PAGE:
How Does a Mortgage Subordination Agreement Work?

First of all, what in the world is a mortgage subordination, and what is a mortgage subordination agreement?

When you have two mortgages on a property, one must be subordinate to, or behind, the other. This all comes down to who gets paid first in the event that the property goes into foreclosure and needs to be sold. Any time there is more than one mortgage on a property, a subordination agreement must be put into place to clarify who will be in what is called “first position.”

Typically, on a home with two mortgages, the more traditional (as in a 15- or 30-year fixed mortgage) will be in first position, then the second mortgage (which could be a home equity loan or line of credit) will be in second.

One lender may carry both the first and second mortgages on a property, but in many cases, a lender may want to limit their exposure on a property by holding only one of the mortgages.

The second mortgage may be taken out at the same time as the first or at some later date. A subordination agreement would also be needed, for example, if you had both a first and a second mortgage and wanted to refinance only the first mortgage.

In this case, the new first mortgage lender would have to create a subordination agreement with the lender of the existing second. Without this, the lender of the second mortgage could move into first position after the original first mortgage is paid off.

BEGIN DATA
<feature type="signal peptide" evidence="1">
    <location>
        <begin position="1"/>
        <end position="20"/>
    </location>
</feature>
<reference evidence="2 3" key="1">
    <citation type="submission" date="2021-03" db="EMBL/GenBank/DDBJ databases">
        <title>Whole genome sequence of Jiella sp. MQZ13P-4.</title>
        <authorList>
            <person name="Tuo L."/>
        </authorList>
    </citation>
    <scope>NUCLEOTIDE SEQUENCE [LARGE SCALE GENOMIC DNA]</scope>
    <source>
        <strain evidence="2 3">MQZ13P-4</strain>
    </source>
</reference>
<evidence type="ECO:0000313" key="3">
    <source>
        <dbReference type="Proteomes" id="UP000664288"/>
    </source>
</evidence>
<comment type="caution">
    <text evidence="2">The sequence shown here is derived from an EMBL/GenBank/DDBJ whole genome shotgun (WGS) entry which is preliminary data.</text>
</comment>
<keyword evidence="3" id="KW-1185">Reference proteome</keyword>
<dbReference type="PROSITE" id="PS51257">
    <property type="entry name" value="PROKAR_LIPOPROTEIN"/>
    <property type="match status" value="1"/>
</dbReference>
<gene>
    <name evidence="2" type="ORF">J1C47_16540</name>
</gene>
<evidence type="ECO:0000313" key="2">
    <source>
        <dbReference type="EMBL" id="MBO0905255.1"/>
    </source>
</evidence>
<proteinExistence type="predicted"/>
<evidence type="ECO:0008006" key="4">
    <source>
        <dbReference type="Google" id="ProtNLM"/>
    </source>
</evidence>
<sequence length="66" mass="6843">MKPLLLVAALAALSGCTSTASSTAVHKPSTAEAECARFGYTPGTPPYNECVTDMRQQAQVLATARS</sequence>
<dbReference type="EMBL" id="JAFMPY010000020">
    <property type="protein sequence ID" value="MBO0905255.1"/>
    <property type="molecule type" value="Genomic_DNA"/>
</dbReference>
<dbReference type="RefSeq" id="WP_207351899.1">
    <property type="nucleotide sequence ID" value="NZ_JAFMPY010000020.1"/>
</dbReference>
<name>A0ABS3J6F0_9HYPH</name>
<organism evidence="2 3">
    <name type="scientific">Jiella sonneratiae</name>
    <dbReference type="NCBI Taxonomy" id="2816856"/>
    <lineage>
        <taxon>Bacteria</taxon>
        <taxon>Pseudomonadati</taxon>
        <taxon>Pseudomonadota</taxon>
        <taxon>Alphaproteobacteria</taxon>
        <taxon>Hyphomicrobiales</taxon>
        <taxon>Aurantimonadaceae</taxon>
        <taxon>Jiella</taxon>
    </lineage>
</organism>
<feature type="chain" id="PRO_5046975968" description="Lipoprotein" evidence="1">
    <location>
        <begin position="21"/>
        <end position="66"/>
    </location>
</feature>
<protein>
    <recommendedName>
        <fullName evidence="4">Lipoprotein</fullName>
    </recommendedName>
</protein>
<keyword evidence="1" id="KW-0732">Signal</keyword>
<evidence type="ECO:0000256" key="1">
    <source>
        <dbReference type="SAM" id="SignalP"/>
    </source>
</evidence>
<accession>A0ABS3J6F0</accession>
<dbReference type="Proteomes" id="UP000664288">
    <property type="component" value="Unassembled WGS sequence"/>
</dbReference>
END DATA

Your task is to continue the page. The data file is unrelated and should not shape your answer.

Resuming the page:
So why would any lender want to stand in line behind another? Because second mortgage lenders can charge higher interest rates than first mortgage lenders.

Please let me know if I can answer any additional questions you have about how mortgage subordination and subordination agreements work. I’m always here to help.

What Is a Mortgage Recast and Is There a Benefit?

A mortgage recast is similar to you paying down your mortgage but in a different way. The traditional way to pay down your mortgage is to simply increase the payment you make and tell your lender that you want to apply the excess toward your principal balance.

Doing this will get your mortgage paid off more quickly, but at the same time, the minimum you need to send in each month will be the same as it has always been.

A recast works a little bit differently. Here, you give your lender a set amount of money to pay down the loan. Unlike in the prior example, though, your loan payment will be recalculated downward after the new money has been factored in.

There are both upsides and downsides to doing this. Let’s look at both.

You paying down the loan using a recast would, of course, lower your payment, both for interest and principal each month. This would lower your overall month-to-month obligations, and looking at this for the long term, and you would have much less outlay in terms of principal and interest expense.

The drawbacks are that doing the recast wouldn’t get your loan paid off any faster (though you could still pay it down further) and that the lender will charge you a non-refundable fee to do this.

If you have further questions about how recasts work, I am here, at your service, to answer any and all of them. Please either call or email me.